Last updated: 7 Sep 2021
Kadena has created the first truly scalable PoW layer-1 blockchain, managing to achieve increased throughput and scalability whilst maintaining the security and integrity found in Bitcoin and avoiding high gas fees.
Kadena’s public blockchain, called ChainWeb, achieves this by braiding together multiple Bitcoin-like chains; ChainWeb currently braids 20 chains together.
In a single chain model, as each new block is mined it references the hash of the previously mined block to ensure the integrity of the chain.
In ChainWeb, each new block references the hash of the previous block on its own chain as well as the previous blocks on its connected peer chains. This not only increases the maximum throughput of the network, it also makes it more secure due to the peer chain hash referencing.
In order to make this approach scalable, Kadena uniquely uses graph theory and a fixed graph structure to optimise for the propagation of data across the graph by minimising the number of hops needed to link all peer chains.
Smart contracts are offered via Pact, Kadena’s smart contract language. Pact is a mature and full featured, human readable language that aims to prevent a lot of the exploits used by hackers of other smart contract languages.
Kadena also has a private blockchain offering, called Kuro, that organisations can deploy to rapidly gain the benefits of blockchain technology on a private network. Kuro can also be used in a side-chain capacity and benefits from high throughput and support for PACT and integration with ChainWeb.
ChainWeb can continue to expand and braid thousands of peer chains into a single network. Unlike with non-braided approaches, the security of the network increases as more chains are added.
Adding chains increases the throughput of the overall network without a corresponding increase in difficulty making it more energy efficient than other PoW chains.
Peer chains incorporate each others Merkle roots to enforce a single super chain whose hash rate is the combined hash rate of all the chains in the network. By capturing peer Merkle roots, ChainWeb can provide native oracles to the SPV validation process which facilitates decentralized bridges to other protocols.
KDA is yielded across all chains in a trustless manner, allowing for the easy transfer of liquidity between chains (this is all backed by SPV proofs).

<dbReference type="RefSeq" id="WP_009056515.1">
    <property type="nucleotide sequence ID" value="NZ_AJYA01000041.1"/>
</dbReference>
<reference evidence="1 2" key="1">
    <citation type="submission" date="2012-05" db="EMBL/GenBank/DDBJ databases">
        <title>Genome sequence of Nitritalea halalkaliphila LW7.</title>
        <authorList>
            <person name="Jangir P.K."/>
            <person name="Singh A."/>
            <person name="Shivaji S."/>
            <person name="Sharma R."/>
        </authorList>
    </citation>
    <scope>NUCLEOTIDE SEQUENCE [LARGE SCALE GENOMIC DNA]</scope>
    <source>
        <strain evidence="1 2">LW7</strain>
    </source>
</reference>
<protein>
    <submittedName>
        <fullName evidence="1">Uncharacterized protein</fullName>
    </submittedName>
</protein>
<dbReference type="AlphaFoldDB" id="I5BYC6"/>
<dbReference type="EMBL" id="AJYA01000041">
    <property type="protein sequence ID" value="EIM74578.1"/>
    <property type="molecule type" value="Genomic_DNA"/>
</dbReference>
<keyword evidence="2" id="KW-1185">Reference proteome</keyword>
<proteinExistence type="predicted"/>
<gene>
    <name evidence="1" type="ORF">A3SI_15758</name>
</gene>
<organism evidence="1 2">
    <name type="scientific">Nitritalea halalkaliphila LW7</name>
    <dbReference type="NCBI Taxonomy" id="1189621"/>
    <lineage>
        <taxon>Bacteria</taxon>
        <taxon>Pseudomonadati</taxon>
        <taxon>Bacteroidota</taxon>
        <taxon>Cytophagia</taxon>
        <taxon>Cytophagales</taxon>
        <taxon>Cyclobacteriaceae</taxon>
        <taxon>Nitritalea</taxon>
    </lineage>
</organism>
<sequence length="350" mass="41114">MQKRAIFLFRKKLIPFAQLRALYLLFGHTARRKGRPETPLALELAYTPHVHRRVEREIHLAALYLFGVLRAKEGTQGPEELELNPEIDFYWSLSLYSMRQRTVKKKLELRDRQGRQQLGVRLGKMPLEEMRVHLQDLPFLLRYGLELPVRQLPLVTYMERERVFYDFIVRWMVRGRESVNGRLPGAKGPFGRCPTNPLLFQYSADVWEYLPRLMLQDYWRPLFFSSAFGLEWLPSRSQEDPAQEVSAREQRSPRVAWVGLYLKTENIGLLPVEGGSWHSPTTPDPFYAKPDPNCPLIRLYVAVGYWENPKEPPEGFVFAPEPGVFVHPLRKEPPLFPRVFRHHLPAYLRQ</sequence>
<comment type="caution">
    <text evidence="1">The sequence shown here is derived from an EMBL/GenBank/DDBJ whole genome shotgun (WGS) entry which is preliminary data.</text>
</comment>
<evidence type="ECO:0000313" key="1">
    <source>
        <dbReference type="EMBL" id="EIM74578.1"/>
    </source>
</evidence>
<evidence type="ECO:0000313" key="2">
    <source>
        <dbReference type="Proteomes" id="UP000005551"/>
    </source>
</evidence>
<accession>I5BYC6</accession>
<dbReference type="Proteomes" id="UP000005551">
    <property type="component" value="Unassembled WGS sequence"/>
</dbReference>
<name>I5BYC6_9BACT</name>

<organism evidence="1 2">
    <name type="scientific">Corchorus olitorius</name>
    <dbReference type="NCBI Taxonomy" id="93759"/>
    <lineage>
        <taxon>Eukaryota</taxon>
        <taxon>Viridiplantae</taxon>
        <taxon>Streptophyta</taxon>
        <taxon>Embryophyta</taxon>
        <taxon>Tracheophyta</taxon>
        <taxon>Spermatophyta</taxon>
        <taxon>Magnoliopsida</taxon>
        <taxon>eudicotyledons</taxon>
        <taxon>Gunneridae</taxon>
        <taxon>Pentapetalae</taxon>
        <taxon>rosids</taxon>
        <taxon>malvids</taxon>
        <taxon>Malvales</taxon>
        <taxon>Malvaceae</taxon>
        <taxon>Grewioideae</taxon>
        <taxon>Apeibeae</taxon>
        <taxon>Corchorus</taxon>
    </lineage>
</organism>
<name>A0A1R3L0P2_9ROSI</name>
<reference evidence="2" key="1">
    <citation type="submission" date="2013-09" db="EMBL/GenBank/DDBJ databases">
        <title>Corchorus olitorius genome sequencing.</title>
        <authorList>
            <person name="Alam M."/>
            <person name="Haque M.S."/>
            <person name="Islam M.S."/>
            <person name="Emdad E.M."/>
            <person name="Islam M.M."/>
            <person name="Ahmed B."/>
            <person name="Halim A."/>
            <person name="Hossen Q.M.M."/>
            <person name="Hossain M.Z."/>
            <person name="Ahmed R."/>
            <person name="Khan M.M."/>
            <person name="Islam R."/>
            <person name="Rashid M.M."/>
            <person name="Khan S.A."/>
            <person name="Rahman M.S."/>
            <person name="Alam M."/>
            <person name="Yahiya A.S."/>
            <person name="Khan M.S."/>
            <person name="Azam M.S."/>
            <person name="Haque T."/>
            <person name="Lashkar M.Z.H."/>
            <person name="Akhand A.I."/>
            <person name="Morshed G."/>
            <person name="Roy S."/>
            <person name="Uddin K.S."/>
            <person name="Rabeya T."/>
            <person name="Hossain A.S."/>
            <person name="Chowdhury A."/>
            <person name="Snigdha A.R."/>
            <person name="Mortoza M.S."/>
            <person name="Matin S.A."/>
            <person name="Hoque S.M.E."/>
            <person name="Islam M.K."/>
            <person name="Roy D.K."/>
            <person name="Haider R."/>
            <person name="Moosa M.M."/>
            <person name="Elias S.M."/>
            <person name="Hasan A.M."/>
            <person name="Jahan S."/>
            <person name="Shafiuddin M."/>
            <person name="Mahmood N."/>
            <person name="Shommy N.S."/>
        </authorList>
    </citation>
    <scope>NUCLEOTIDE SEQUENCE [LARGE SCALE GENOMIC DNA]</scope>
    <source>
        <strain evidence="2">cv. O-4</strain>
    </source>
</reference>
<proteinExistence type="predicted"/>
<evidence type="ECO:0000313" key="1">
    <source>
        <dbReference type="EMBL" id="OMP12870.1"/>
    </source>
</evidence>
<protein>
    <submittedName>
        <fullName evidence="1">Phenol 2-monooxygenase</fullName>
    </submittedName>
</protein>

Kadena uses bonding to provide economic security for its decentralized bridges to other blockchains by requiring all participants in the chain relay validation process to hold a KDA bond. This ensures that validators are economically incentivised to provide accurate validation of block headers as their bonds are at risk.
If a block header is found to be inaccurate or fraudulent the block proposer and all other endorsers will forfeit half of their bond therefore discouraging bad actors. For those acting in good faith, bonders are rewarded with a mix of a risk fee in the form of an APY and a per operation activity fee.
Bonders can participate by either bonding the full amount and operating the relay software themselves or working with a delegation service who will run the software for you and allow smaller commitments as part of a shared bond.
Bonds expire every 30 days after which time bonders can choose to renew their bond for another 30 days or unbond after a 20 day cooldown period. Rewards are paid at time of renewal or unbonding. Bonders also have to operate the Kadena Chain Relay software.
Currently only available on CoinMetro, you can choose to stake your KDA in their KDA Bonding service. Allowing for smaller commitments (min 1,000 KDA), CoinMetro will pool the KDA together and take out Kadena Bonds that stakers get a share of the rewards from.
KDA was mostly funded by Series A and B investors, with a small ICO in 2019. The Kadena team and other contributors received about 3% of the total supply.
The circulating supply of KDA is distributed as follows:
You can buy KDA on these exchanges: